January is a big month for shining a spotlight on two critical health issues: glaucoma and cervical health.
January has been named Glaucoma Awareness Month because glaucoma is one of the leading causes of blindness in the United States and is estimated to affect 3 million Americans. At least half of those do not know they have it because glaucoma usually has no symptoms until the disease has progressed to a late stage.
Glaucoma is an eye disease in which the internal pressure in the eyes increases enough to damage the nerve fibers in the optic nerve and cause vision loss. While damage from glaucoma cannot be reversed, early detection can result in treatment to minimize the effects of the disease.
Although the disease is most common in middle-aged and older people, glaucoma can affect people of any age. The good news is regular eye exams can help prevent unnecessary vision loss. If it’s been over a year since the last eye exam, it is important to schedule a comprehensive eye exam with your eye doctor.
Glaucoma awareness is important because there are almost no symptoms until significant permanent vision loss occurs. Regular eye exams are the first line of defense for early detection of glaucoma, according to the American Optometric Association (AOA). Certain risk factors that increase the likelihood of developing glaucoma include:
- Being over 45 years of age
- Being of African, Asian, or Hispanic descent
- Have diabetes, hypertension, or heart disease
- Nearsighted vision
- A family history of glaucoma
Because vision loss from glaucoma is irreversible, it’s important to get regular and complete eye exams. AOA recommends annual eye examinations (or more frequent exams if you are at high risk for glaucoma) to check for glaucoma and other eye conditions.
January is also Cervical Cancer Awareness Month
Over 13,000 women in the U.S. are diagnosed with cervical cancer each year, according to the National Cervical Cancer Coalition (NCCC). The disease is preventable, thanks to proper screening and vaccination.
Two important factors of cervical health are testing and vaccination. To get ahead of cervical cancer and other related diseases, it’s important to get regular screenings. The ACS recommends getting an HPV test, while the U.S. Preventative Task Force and the American College of Obstetricians and Gynecologists recommend 21-29 years old women to get a Pap test every three years. Women in the age group of 30-65 years should get the test every five years.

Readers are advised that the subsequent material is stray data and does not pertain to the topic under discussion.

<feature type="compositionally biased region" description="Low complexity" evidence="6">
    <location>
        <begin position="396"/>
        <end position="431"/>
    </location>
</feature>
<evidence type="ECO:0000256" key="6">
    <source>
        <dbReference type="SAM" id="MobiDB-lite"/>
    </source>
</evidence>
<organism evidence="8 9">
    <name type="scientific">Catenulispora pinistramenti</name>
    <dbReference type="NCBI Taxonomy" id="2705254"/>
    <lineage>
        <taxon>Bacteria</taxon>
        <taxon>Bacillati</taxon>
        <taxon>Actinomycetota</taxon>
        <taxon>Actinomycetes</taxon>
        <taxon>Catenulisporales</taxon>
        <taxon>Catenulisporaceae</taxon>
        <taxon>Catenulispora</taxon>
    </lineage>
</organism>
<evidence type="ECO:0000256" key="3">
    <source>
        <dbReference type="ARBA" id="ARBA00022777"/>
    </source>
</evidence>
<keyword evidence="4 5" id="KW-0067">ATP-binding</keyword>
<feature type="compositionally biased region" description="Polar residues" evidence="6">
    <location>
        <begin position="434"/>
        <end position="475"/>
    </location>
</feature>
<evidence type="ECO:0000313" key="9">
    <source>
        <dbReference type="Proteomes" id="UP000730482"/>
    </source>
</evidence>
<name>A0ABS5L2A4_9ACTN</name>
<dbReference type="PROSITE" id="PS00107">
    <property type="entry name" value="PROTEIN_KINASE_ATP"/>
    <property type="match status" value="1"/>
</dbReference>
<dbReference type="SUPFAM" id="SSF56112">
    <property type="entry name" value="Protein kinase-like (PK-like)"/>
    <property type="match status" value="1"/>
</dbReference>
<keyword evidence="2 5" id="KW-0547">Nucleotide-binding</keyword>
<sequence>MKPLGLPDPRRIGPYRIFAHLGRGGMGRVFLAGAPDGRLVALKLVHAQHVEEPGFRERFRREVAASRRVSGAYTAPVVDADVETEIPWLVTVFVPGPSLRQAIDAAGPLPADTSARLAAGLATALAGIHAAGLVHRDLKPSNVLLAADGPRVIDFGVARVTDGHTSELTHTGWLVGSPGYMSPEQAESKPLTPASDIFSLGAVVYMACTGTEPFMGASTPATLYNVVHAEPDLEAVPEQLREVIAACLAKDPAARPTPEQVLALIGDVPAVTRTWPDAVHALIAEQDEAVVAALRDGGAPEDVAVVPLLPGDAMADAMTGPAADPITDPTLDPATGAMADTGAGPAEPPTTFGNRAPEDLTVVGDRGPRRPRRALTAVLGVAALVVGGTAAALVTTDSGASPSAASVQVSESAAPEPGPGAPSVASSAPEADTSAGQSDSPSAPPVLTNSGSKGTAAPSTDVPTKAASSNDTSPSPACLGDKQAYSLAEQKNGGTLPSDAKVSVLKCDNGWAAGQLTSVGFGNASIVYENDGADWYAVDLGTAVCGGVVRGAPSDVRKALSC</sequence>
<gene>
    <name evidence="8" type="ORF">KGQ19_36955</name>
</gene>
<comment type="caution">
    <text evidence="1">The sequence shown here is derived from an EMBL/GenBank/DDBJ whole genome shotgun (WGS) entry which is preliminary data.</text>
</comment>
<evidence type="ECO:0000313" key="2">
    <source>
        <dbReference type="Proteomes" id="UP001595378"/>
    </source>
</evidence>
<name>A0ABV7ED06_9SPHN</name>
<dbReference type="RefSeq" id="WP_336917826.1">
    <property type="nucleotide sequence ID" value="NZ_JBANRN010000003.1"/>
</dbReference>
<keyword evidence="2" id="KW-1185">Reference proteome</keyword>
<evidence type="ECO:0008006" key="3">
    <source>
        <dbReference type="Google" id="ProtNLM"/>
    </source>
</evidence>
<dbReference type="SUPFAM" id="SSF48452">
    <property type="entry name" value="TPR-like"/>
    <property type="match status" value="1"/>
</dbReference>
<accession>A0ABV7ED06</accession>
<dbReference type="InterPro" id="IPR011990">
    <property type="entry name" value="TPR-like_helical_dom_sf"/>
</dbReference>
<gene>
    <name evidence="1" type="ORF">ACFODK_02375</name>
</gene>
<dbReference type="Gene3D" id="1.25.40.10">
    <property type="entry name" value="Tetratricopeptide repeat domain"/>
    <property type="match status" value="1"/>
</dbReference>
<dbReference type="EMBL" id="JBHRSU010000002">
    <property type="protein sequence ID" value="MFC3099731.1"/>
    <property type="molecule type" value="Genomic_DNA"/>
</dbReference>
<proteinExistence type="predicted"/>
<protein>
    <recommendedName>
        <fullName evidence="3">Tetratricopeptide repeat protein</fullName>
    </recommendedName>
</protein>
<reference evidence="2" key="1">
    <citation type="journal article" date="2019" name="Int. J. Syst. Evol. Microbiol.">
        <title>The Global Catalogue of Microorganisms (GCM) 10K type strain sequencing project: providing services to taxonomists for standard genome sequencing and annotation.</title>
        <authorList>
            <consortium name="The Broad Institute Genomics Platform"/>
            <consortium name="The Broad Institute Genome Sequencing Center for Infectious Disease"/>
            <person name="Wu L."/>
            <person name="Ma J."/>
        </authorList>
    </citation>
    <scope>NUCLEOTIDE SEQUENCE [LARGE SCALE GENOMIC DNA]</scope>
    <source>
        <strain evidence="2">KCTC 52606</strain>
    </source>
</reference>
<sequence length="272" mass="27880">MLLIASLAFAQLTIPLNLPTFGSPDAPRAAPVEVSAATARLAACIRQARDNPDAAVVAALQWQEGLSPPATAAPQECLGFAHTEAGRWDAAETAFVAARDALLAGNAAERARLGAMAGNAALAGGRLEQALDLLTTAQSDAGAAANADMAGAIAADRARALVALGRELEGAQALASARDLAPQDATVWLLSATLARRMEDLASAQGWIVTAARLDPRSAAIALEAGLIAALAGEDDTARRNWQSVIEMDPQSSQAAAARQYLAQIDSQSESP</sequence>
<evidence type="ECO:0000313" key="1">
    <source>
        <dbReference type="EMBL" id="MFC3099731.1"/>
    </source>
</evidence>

One of the biggest threats to cervical health in women is the human papillomavirus (HPV), which can lead to cancer. HPV is the most common sexually transmitted infection (STI) — 79 million Americans, women as well as men in their late teens and early 20s, are infected with HPV.
There are many different types of HPV. Anyone who is sexually active can get HPV, even if you have had sex with only one person. You also can develop symptoms years after you have sex with someone who is infected. This makes it hard to know when you first became infected. Some strains of the virus can cause health problems including genital warts and cancers.
Fortunately, there are vaccines that can stop these health problems from happening. The HPV vaccine is safe and effective and can protect against diseases (including cancers) caused by HPV when given in the recommended age groups. The Centers for Disease Control and Prevention (CDC) recommends HPV vaccination at age 11 or 12 years (or can start at age 9 years) and for everyone through age 26 years, if not vaccinated already. For more information on the recommendations, please see: https://www.cdc.gov/vaccines/vpd/hpv/public/index.html.
Glaucoma, cervical cancer, and HPV are serious diseases if left untreated. Fortunately, there are effective treatments for them, but you must seek help from medical professionals. If you’d like to learn more or set up a screening appointment, contact the healthcare specialists here at Community Health Connections.